Short-beaked echidna. Photo: Jeroen Visser/Shutterstock
Quick: what mammal is covered with spikes, lays eggs, has a four-headed penis, and no nipples?
The answer is the echidna, one of the strangest animals that exist on Earth today. And to celebrate this bit of mammalian weirdness, here are Neatorama's Five Fascinating Facts about Echidnas:
1. Echidnas Can Control Their Spines
Echidnas are covered with fur and spiky spines. These spines are modified hairs, similar to that of the porcupines. There are tiny muscle bundles connected to the base of each spine so the echidna can control the spine's movement and direction.
Short-beaked echidna curled up into a ball of spikes. Photo: Nachoman-au/Wikipedia
An echidna erects its spines for protection (like the picture above), to anchor itself against a log, to help it climb, and to help upright itself after it has fallen or placed on its back. It cannot, however, throw or eject its spines as the legend said.
2. Baby Echidnas is Called a Puggle and It's Incredibly Cute!
Photo: Anthony De Zoete-Baker/Australia Zoo - via ZooBorns
A mom echidna lays a single leathery egg in her pouch, then carries it for about ten days before it hatches. The baby echidna, called a puggle, is born hairless and spineless - but with formidable claws.
As the puggle grows, it develops its covering of fur and spines. After two months, its mom would evict it out of the pouch, because, you know, it's not fun carrying something with spiky spines in your pouch.
More puggle cuteness: this one named Beau the orphaned echidna is from the Taronga Zoo:
Photo: Ben Gibson/Taronga Zoo - via ZooBorns
3. Echidnas Don't Have Nipples
Female echidnas produce milk, but they have no nipples. Instead, they secrete milk in two small, hairy areas known as aerola patches, which are connected to the milk glands. A baby echidna suckles milk straight out of its mom's skin.
4. Male Echidna has a Four-Headed Penis
You read that right. Male echidna has a four headed penis. During mating, two of the heads shut down and the other two are used to ejaculate sperms. A male echidna would swap which heads are shut down and which are used to inseminate the female each time the animal copulates. The echidna penis is somewhat prehensile - it can move about when erect (see the video clip below)
Oh, and male echidnas do not use the penis to urinate. It is solely used for mating. Instead both males and females have cloacas.
5. Super Sperm, Assemble!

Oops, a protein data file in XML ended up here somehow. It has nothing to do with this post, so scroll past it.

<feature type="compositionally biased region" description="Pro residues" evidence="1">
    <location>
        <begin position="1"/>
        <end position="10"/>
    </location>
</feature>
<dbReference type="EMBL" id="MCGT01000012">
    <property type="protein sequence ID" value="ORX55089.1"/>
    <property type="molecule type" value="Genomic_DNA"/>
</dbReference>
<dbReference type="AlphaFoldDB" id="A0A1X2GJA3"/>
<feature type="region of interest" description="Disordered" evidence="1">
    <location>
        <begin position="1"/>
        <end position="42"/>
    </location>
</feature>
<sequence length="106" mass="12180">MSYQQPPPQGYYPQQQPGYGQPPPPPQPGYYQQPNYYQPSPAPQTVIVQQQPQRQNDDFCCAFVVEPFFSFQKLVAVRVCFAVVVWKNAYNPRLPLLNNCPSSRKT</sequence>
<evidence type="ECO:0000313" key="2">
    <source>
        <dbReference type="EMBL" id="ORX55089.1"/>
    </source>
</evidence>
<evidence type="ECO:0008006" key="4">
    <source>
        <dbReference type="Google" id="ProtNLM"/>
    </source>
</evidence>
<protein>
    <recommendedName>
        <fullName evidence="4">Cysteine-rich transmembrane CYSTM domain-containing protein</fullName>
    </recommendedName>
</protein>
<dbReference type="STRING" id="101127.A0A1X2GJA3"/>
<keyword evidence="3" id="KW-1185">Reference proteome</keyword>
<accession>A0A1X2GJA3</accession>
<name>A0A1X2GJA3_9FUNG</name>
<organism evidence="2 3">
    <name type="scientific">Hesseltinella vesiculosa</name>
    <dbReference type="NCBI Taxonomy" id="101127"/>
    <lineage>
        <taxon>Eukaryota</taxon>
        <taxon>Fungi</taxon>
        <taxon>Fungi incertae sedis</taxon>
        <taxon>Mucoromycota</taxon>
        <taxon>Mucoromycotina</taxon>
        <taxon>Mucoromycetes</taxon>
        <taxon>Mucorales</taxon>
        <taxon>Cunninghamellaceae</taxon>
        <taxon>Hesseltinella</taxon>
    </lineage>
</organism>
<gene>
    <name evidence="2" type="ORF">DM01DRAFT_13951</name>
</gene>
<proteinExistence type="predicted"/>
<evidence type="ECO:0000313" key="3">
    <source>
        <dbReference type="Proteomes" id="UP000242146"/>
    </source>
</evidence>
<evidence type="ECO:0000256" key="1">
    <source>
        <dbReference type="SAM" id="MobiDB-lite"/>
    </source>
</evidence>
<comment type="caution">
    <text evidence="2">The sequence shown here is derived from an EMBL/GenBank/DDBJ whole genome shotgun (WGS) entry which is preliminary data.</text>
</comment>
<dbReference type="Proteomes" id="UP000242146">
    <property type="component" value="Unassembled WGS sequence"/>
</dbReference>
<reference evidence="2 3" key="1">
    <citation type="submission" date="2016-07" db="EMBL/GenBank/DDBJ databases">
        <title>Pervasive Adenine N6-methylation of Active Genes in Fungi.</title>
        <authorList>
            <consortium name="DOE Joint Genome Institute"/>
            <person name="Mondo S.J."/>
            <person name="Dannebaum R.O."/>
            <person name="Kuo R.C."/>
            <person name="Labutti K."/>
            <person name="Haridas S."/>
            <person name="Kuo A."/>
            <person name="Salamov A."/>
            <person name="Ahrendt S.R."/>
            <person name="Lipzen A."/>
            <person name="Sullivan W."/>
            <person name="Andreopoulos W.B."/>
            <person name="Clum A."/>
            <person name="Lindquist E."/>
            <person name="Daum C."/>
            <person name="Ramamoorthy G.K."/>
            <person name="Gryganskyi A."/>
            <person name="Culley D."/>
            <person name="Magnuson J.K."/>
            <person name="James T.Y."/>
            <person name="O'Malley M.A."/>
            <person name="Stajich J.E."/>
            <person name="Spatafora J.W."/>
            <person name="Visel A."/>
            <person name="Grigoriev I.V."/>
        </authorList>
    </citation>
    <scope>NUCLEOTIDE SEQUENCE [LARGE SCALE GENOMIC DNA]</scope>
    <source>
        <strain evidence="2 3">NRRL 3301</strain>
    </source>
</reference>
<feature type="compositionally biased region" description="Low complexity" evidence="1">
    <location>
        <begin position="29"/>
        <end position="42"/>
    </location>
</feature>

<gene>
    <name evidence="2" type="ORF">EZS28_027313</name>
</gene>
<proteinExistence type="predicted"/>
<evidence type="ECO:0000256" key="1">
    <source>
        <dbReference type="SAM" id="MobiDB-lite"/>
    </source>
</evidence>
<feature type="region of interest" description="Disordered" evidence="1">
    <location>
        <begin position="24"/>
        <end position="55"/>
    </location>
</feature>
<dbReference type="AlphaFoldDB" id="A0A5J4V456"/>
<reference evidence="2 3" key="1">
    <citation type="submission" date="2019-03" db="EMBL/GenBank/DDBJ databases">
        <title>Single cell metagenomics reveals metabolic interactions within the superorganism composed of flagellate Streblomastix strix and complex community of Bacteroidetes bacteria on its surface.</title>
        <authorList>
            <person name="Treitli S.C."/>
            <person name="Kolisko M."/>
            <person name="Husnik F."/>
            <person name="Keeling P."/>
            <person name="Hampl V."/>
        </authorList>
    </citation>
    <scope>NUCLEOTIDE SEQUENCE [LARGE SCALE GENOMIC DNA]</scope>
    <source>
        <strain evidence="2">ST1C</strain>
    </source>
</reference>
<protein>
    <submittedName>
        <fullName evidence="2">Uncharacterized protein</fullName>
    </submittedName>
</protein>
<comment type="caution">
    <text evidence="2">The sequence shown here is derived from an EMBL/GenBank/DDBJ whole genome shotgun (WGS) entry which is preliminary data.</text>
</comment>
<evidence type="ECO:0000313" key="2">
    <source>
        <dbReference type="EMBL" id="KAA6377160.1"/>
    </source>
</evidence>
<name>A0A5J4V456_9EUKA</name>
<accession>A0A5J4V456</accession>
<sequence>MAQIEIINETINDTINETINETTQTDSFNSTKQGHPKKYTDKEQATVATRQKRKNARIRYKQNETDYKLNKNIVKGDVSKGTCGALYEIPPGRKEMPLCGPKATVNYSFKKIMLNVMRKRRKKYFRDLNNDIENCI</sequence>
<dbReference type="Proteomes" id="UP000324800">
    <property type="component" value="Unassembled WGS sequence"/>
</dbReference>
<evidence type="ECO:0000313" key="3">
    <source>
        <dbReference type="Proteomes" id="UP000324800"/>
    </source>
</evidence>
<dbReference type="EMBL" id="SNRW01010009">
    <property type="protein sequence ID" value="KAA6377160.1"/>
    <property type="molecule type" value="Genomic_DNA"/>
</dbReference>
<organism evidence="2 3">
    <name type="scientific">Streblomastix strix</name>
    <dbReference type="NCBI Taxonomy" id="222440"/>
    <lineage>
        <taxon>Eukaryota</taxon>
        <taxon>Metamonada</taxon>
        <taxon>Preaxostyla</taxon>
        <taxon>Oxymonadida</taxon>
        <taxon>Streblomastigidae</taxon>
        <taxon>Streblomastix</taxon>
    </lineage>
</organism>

As if a four-headed penis isn't bizarre enough, there's more to the echidna mating habit. You know you're seeing echidnas mate when you see a train of male echidnas "queueing" to copulate with a single female. In fact, when in heat, a female echidna could mate with up to 11 males one after another. (There's a bit more to this mating prowess - for example, echidnas can also mate underground.)
See also: 30 Strangest Animal Mating Habits
Mating with multiple males present a tremendous competitive pressure on the sperms to fertilize the egg. So echidna sperms do something very unusual: hundreds of individual sperms team up to form giant super-sperm bundles. These sperm bundles can swim much faster than individual sperms, and therefore present an evolutionary advantage.
Bonus Fact: Echidna is Named After the Greek "Mother of Monsters"
Echidnas are weird - they have a mish-mash of reptilian and mammalian features, which was recognized early on by biologists. In 1802, British anatomist Everard Home named the curious animal after the Greek goddess Ekhidna (meaning "she viper") who was half-snake and half-woman. She's the goddes "Mother of Monsters" because most of the monsters in Greek mythology were her offspring.
Bonus Fact: How Does Echidna Taste Like?
In 1792, the ship HMS Bounty*, captained by William Bligh, arrived in Tasmania on its way to Tahiti. Its crew discovered a strange creature with a "beak like a duck." Naturally, they shot one and ate it. The crew noted that "the animal was roasted and found of a delicate flavour." (Source: Echidna: Extraordinary Egg-Laying Mammal by Michael Augee, Brett Gooden, Anne Musser).
*Yes, this is the same ship that's famous for Mutiny on the Bounty in 1789.
In 2007, scientists had feared that a species of Attenborough's long-beaked echidna (named after the famous naturalist Sir David Attenborough) had become extinct in New Guinea. But they were told by hunters that the echidna species was still around. These hunters knew because they had just eaten some and said "the meat was very greasy and extremely tasty."